Viruses and geometry – where symmetry meets function

Microbiology Today  Virus capsids are made from building block proteins that are repeatedly synthesized from a few genes in the virus genome. In this article in Microbiology Today (pdf) Reidun Twarock and Tom Keef discuss the mathematics behind the remarkable symmetry of the viral protective coat and demonstrate how this is far from accidental:

The simplest viruses are nanometre-sized particles consisting of genomic RNA or DNA surrounded by protective protein containers. Like Trojan horses, these containers, or capsids, provide protection and transport for the viral genomes between hosts. One of their remarkable features is the wealth of well-ordered patterns in which capsid proteins are arranged in these containers. It makes you wonder… is there more to this display of beauty than mere aesthetics?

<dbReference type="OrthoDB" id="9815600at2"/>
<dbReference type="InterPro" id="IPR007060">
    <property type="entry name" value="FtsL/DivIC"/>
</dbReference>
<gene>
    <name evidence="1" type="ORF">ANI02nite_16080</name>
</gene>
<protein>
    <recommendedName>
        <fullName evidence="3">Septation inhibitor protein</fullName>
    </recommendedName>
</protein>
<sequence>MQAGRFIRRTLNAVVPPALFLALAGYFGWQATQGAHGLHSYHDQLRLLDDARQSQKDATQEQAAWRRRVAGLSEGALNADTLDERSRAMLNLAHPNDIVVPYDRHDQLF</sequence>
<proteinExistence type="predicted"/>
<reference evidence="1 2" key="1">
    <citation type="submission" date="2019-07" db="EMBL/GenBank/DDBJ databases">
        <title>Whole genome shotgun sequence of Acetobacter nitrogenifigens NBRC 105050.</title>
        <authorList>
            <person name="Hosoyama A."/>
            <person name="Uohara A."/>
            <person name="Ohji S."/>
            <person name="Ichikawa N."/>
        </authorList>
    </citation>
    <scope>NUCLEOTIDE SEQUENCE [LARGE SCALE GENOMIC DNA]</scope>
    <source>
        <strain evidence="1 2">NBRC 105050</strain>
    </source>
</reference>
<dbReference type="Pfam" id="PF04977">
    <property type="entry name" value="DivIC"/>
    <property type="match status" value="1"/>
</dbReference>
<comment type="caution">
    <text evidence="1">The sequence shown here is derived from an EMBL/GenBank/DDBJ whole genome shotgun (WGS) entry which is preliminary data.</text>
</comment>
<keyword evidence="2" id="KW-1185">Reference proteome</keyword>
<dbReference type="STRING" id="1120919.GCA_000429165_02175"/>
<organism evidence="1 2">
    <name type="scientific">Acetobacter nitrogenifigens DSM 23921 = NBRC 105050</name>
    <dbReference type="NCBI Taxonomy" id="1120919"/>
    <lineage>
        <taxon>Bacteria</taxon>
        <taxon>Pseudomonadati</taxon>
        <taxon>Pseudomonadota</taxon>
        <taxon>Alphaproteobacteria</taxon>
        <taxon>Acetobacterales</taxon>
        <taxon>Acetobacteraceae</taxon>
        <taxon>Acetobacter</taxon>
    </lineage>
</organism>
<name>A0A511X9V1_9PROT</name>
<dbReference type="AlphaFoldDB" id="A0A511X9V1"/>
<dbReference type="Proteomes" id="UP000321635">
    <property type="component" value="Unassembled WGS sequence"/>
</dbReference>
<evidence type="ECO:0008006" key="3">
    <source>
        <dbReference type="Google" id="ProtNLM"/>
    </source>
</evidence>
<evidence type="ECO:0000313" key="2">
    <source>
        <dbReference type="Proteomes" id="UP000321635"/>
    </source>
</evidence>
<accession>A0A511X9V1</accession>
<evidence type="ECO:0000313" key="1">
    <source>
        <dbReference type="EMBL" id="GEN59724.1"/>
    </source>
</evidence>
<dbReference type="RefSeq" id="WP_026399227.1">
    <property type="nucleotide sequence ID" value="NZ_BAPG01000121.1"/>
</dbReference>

This entry was posted in Uncategorized and tagged , , , , . Bookmark the permalink.

One Response to Viruses and geometry – where symmetry meets function

  1. Ed Rybicki says:

    Great stuff!! I shall link to it for my 3rd year structure lectures – some very nice quotes and concepts in there.

Comments are closed.